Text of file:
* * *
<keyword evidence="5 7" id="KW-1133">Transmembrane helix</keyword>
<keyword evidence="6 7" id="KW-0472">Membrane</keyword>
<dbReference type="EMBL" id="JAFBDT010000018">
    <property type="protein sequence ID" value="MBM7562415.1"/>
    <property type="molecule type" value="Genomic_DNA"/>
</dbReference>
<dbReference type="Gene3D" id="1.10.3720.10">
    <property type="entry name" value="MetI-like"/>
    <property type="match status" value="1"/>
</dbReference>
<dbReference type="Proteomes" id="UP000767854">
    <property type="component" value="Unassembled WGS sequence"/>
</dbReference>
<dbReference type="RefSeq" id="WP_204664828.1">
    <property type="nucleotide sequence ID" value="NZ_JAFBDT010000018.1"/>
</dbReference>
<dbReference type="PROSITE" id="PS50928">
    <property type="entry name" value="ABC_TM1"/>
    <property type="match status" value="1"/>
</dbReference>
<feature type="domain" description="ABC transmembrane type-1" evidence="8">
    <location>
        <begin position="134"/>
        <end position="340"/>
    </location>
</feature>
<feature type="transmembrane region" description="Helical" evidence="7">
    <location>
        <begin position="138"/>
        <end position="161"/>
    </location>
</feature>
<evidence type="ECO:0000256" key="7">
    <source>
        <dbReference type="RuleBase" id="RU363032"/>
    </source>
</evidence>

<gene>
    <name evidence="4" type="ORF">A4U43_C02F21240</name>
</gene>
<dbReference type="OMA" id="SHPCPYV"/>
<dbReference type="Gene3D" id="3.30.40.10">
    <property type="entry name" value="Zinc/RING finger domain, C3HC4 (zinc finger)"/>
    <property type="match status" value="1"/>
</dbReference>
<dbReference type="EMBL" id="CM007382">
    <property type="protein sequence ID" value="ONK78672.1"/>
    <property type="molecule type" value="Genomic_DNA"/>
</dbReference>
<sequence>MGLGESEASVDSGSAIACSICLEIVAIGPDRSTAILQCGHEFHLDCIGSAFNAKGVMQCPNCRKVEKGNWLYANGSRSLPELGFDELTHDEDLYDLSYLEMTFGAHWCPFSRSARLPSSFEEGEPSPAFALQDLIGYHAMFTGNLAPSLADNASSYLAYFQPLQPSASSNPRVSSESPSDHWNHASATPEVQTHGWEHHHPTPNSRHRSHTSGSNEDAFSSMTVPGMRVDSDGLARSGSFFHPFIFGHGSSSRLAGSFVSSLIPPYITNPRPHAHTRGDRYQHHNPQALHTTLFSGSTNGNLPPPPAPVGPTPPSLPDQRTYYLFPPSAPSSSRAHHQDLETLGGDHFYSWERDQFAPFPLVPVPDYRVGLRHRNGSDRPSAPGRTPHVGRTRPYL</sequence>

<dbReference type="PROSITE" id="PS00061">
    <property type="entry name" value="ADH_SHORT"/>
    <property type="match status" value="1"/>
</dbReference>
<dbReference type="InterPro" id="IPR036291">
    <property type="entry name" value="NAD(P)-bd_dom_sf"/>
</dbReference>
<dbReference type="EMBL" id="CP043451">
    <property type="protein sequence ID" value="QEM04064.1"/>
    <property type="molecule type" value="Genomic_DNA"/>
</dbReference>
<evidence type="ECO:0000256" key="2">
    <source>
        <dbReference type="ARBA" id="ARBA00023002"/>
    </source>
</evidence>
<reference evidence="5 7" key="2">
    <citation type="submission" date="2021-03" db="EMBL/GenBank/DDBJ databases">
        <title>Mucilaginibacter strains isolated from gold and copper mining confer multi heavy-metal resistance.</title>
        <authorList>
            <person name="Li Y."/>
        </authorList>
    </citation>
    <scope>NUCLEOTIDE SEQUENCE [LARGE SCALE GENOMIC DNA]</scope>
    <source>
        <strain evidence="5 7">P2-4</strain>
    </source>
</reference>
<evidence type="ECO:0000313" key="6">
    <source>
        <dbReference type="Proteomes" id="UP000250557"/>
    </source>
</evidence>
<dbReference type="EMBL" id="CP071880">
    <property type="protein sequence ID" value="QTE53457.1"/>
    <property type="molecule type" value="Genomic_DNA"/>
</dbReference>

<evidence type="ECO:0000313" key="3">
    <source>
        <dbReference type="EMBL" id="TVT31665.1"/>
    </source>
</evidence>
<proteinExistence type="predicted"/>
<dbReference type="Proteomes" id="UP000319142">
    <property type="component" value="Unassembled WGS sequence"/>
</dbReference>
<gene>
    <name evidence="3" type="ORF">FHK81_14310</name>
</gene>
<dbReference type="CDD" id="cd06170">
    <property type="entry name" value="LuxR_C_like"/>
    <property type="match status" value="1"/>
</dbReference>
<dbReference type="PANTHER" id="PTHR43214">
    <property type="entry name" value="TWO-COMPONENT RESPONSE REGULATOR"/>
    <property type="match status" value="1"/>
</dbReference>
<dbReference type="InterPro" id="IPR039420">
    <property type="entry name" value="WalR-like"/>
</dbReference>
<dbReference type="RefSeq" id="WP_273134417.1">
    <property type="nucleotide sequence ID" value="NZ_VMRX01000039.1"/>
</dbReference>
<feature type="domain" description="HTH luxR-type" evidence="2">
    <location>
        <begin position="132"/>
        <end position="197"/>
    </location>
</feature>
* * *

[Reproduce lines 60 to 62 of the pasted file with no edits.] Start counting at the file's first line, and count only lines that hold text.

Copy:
    <property type="molecule type" value="Genomic_DNA"/>
</dbReference>
<evidence type="ECO:0000256" key="2">